A Special Talent

Have you ever heard of MacGyver? For those of you not in the loop, MacGyver was a TV program about the titular character secret agent Angus MacGyver. No matter what the problem, MacGyver was able to create the very doohickey needed to do something like  fix a jet engine so that the good guys can escape Just. In. The. Nick. Of. Time! The show was immensely popular, and it became a thing to say “MacGyvering” when you fixed something on the fly.  The Oxford Dictionary classifies MacGyver as  “…a verb (with object) e.g., Make or repair (an object) in an improvised or inventive way, making use of whatever items are at hand, i.e., ‘he MacGyvered a makeshift jack with a log’, or ‘he has a shock of short red hair and a pair of rectangular-framed glasses MacGyvered with duct tape.’ ”  Wictionary explains how to conjugate MacGyver: Third-person singular simple present MacGyvers; present participle MacGyvering; simple past and past participle MacGyvered.
Now you know more than you ever hoped to know about MacGyver, and as usual I have a reason for telling you. There’s something about different about Ben, that I didn’t notice in the first years of our life together.  It’s turned out that I married a MacGyver.
The bike light mount Ben built

I knew he had lots of tools and even his own drill press but I just figured that was all car guy related. How wrong I was. All I had to do was complain about something. “The strap for my new bike light is supposed to fit on the seat post. It won’t  fit on the rack so I’ll have to take it back.” He picked it up. “Let me think a while,” he said. Three hours later a bracket that exactly fit the strap appeared on my bike.  He retrofitted a side mirror into the handlebar of my bike. It took a couple power tools and some cussing but he made it work. When I got a


kayak he built a car top carrier. I am short and my boat is big, so Ben made tested and improved on a number of devices to make it easier to load my boat, including a roller contraption made of PVC pipe that fit on the bike rack. The list of things big and small he has fixed or made for me over the years is endless.

I’ve never known anyone who goes to the hardware store as often as Ben. He’s on a first name basis with Roush Hardware and Lowe’s near our home. He can tell you where every hardware store is located in every town we’ve been to since we started traveling in the RV. It’s a rare day when he doesn’t say “I’m going to the hardware store.” One trip usually morphs into two or three in the same day. To make his vision become real, he has to fish through the various screws, bolts, connectors and other metal doo-dads to find things he can adapt to his purpose. Occasionally I will accompany him, and it’s cute to see the cashiers wave at him when we stroll through the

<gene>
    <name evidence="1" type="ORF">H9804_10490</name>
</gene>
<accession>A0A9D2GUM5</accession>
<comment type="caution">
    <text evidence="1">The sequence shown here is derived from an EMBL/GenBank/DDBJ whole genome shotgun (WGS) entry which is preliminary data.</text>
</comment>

My MacGyver at work.

door. Since we have been in Eastpoint for two months he’s become a regular. The cashier greeted him when we walked in with “Hi there, back again, sweetie?” on the most recent visit to the hardware store in Eastpoint. Two weeks ago I grumbled “my cockpit cover fills up with water like a birdbath when it rains.” A couple hours later he made a support out of PVC pipe with just enough angle bungeed to the rim of the cockpit to prop the cover. Bam! Now rain runs off the surface.

Problem solved!

If I compliment his work Ben will say he has no creativity nor any aptitude for doing things. It couldn’t be further from the truth. He is a Maker, the kind that sees a finished product in his mind’s eye and works back from his vision to construct it.  When he starts scouting for stray pieces of cardboard I know he’s got an idea and is working on a template. He measures, cuts, tapes, glues and fusses. The rattle of a spray can tells me he’s putting the final touches on something he is ready to show. Yes, he paints his templates so that they look as close to the finished project as possible. He has a collection of other Maker friends who possess the one or two skills he lacks, and will go to them with his template and measurements to have something formed or welded. He will appear with an armload of disparate pieces and parts, and disappears into a corner of the garage or basement for a few hours. He might take a break to go to the hardware store–he goes there a lot, did I tell you that? Then he appears with the perfect solution to whatever problem he chose to solve. He makes things for me, his family and friends. You know Ben cares for you if he MacGyvers something for you.

Since he’s not facing “certain nuclear destruction” as does the TV MacGyver, there is no time crunch and there is no plutonium involved. There is, though, a great deal of care and love in each collection of nuts, bolts, screws, PVC, wood or metal. I mention whatever I need and a solution appears. I’m spoiled.

2 thoughts on “A Special Talent

  1. C.J. Myers

    I had another friend many years ago who was so talented , as is Ben, EVERYONE called him “gadget man”…..those were Wyandotte Apts days !!! I got lost In your writing, Pam…….a BOOK should be inevitable . ????

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  2. Pingback: Domestic and Foreign Aid – RedDog on Wheels

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